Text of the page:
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engayed, and when the rest of the army had been routed, or had fled, they maintained the battle unaid. ed, against two brigades of the enemy. Nearly half of their force was annihilated. Their loss in killed and wounded was 256, officers and men. To this day, the people of Long Island point out to strangers the spot where half of the Maryland bat. talion stemmed the advance of the whole left wing of the British army, when no other troops were left upon the field, and where the best blood of the State was poured out like water.
Questions.—13. How long were they engaged? What do the peo ple of Long Island still do?
MARYLAND TROOPS IN THE RETREAT—Maryland Troops
in the Advance Posts-Crossing the Ferry-Attempt to Surround the Americans-Disgraceful Retreat of the Connecticut Militia-Maryland Line Cover the Retreat
-Battle at Harlem-Battle at White Plains-Attack on Fort Washington — Destruction of the Enemy's Troops by the Maryland and Virginia Rifles.
1. It having been found necessary to retreat from Long Island, it was determined to do so before the ferry should be occupied by the enemy. This masterly movement was ef. fected on the 29th of August.
2. Although the
Maryland troops Gen. SMALLWOOD. had enjoyed but one day's rest since their bloody conflict, they were ordered on duty at the advanced post of Fort Putnam, within two hundred and fifty yards of the
Questions.—1. Why was it necessary to be prompt in the retreat ? When was the retreat effected ? 2. Where were the Maryland troops ordered?
enemy's line, and, with two Pennsylvania regiments on the left, were to protect the retreat of the army.
3. Under cover of a foggy night and morning, the movement was happily effected, in spite of the disorder of the eastern troops; and it was not discovered by the enemy until the last detachment of Marylanders and Pennsylvanians was half way across the river and out of reach.
4. The British now attempted to surround the Americans on New York Island, and, it being found impossible to defend the city, in the disorganized condition of the troops, Washington resolved that the army should be withdrawn into the lines below Fort Washington. On the 15th of September, the enemy effected a landing without opposition, in the face of two brigades of Connecticut militia, who fled disgracefully at the fire from sixty of the British infantry.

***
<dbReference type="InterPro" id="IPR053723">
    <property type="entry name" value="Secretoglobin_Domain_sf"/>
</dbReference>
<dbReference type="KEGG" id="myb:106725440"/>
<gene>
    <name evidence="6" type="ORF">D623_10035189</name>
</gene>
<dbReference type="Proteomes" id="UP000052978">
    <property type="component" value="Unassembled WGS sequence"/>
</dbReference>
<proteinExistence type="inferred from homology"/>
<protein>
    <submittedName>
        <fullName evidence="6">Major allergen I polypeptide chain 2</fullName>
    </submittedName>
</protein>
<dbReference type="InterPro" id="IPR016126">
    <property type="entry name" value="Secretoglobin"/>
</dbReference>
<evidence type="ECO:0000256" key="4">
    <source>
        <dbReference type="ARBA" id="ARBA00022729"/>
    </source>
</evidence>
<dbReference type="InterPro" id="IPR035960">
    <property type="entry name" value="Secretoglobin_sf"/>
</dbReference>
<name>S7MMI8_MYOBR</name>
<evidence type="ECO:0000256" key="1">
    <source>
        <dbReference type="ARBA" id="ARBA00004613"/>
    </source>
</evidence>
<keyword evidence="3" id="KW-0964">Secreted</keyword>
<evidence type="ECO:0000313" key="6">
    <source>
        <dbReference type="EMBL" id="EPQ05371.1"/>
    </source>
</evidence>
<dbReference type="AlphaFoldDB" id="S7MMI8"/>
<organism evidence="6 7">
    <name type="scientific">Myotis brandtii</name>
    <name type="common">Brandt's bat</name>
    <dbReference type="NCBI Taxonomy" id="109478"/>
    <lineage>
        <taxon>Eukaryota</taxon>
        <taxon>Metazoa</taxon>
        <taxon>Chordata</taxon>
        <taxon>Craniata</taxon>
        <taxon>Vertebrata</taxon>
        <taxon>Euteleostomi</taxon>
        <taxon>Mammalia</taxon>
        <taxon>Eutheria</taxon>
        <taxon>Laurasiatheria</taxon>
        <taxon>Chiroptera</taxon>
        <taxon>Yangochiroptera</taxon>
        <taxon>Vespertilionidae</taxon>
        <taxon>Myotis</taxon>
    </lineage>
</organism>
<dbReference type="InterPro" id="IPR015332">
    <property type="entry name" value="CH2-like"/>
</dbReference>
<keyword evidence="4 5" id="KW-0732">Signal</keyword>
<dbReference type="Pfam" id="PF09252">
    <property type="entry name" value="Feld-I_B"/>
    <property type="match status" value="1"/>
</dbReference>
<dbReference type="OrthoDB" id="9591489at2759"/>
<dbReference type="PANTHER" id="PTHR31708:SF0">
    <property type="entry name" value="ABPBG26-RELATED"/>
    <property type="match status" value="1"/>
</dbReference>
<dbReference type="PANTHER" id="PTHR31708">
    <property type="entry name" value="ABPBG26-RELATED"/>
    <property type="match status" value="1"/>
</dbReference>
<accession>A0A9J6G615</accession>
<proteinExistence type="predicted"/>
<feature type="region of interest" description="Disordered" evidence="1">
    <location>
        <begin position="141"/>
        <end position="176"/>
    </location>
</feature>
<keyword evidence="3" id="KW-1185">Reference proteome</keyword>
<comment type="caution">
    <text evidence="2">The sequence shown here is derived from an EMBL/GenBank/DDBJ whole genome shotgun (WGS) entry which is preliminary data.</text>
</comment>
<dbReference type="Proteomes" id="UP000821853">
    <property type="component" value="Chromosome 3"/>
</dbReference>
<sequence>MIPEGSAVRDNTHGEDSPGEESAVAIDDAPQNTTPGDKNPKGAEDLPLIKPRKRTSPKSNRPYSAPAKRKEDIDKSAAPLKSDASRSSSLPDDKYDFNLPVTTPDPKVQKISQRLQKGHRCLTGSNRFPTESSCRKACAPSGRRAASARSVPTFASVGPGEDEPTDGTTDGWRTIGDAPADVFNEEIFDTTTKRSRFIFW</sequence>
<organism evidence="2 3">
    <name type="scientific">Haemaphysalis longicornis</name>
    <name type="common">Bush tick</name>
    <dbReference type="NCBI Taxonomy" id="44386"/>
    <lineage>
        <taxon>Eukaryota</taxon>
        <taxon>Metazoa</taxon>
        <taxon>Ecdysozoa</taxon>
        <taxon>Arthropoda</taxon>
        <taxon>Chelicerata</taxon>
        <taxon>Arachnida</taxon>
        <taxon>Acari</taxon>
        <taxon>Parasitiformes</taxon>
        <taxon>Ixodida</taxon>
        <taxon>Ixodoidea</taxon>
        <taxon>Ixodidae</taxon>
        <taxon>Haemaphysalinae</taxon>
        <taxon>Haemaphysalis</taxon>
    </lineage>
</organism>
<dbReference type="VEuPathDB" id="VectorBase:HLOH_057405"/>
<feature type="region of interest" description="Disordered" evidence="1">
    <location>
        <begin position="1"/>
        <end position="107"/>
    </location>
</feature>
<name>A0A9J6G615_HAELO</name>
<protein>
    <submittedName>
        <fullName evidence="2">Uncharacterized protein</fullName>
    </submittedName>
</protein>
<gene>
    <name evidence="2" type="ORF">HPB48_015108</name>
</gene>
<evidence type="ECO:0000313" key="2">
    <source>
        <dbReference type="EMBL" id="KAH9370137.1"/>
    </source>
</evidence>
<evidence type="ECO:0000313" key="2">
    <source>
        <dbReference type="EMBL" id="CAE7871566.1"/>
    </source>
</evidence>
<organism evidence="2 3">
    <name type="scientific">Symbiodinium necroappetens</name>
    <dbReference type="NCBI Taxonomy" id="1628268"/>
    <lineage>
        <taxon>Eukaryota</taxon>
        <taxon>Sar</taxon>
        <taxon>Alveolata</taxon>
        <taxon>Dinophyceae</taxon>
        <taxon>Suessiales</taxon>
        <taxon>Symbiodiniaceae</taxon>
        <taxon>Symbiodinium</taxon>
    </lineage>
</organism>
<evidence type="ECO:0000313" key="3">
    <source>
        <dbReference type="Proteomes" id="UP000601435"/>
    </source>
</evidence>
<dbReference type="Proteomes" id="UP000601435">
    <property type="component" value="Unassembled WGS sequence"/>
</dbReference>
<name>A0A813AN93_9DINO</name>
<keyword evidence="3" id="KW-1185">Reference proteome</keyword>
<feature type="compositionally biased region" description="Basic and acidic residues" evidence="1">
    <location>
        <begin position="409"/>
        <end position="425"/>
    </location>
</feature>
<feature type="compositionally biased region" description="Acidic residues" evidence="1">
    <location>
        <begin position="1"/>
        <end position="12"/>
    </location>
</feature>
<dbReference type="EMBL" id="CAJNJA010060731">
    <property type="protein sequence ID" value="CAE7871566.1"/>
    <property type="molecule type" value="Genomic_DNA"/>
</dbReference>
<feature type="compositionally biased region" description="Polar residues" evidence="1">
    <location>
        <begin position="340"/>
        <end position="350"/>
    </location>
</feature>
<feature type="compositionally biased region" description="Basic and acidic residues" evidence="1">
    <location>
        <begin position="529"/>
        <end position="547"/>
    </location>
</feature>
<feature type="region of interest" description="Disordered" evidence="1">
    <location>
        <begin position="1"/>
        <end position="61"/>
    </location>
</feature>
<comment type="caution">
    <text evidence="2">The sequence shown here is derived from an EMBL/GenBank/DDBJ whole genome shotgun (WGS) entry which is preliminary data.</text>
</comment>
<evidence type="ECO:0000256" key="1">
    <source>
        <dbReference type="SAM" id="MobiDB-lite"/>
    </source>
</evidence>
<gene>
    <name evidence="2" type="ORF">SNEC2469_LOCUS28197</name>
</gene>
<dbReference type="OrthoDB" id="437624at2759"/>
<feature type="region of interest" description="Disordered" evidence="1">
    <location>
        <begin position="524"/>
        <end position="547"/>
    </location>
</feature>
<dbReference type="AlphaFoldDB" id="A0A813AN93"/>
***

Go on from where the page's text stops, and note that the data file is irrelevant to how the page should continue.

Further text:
5. Disgusted with such cowardice, General Washington immediately sent an express for the Maryland regiment, drew it from its brigade, and ordered it down towards New York, to cover the retreat of the army. He knew well he could rely upon its maintaining its position against all odds.
6. Smallwood posted his regiment, and they remained under arms the best part of the day until
Questions.-3. How was the retreat effected? 4. What did the British now attempt? What did Washington resolve? When did the enemy effect a landing? What is said of the Connecticut mil. itia? 6. What did Washington do? 6. What did Smallwood do?
the last troops had passed. Having maintained his position as long as it was necessary, and having received notice to retreat, he retired in good order, and reached the lines about dusk.
7. On the next day, a body of three hundred British appeared in the plains below the American position. Having been attacked, and receiving a reinforcement of seven hundred men, Gen. Washington ordered up Major Price, with three of the Maryland independent companies, and Colonels Richardson's and Griffith's regiments of the Maryland flying camp. These troops attacked the enemy with the bayonet and drove them from their position.
8. In the battle at White Plains, the militia having taken to flight, and the artillery having retired in confusion, Smallwood's Maryland regiment was immediately advanced to meet the enemy. A long and severe conflict ensued; but, overpowered by superior numbers, it was compelled to give ground.
9. The Maryland regiment suffered severely ; Col. Smallwood was himself among the wounded.
The regulars of that gallant corps, worn down by the hard service they had endured, and the effects of their wounds, had been much weakened. Yet under all these trying circumstances, almost with
Questions.—7. What took place the next day? 8. What is said of Maryland regiment in battle of White Plains ? 9. Who was wounded?
out field officers, the Maryland line displayed its wonted valor at White Plains, and won new laurels for its State.
10. In the attack on Fort Washington, we again find the Marylanders distinguishing themselves. Posted among the trees, Rawling's riflemen, the hardy sons of the Maryland and Virginia mountains, poured upon the advancing column a murderous fire. The Hessians broke and retired. A gain they were brought to the attack, and again repulsed with dreadful slaughter. The Maryland rifiemen remembered the destruction of their breth. ren at the battle of Long Island by the Hessians, and did not forget to avenge it.
11. A single battalion of riflemen, whose weapons, from frequent discharges, had become foul and almost useless, could effect little, when opposed to five thousand men with the bayonet. They could not hope for victory, but they won great glory.
12. The fort was compelled to surrender.Among the captives were Major Otho H. Williams, Lieutenants Lockett, Lingan, Davis and Evans. Some few Marylanders escaped across the river. The loss of the enemy was nearly twelve hundred, more than half of which was inflicted by Rawling's Maryland and Virginia riflemen.
Questions. — 9. What further is said of the Maryland line ? 10. What is said of the attack on Fort Washington ? 11. Whet of the riflemen? 12. What was the result? What was the loss of the enemy?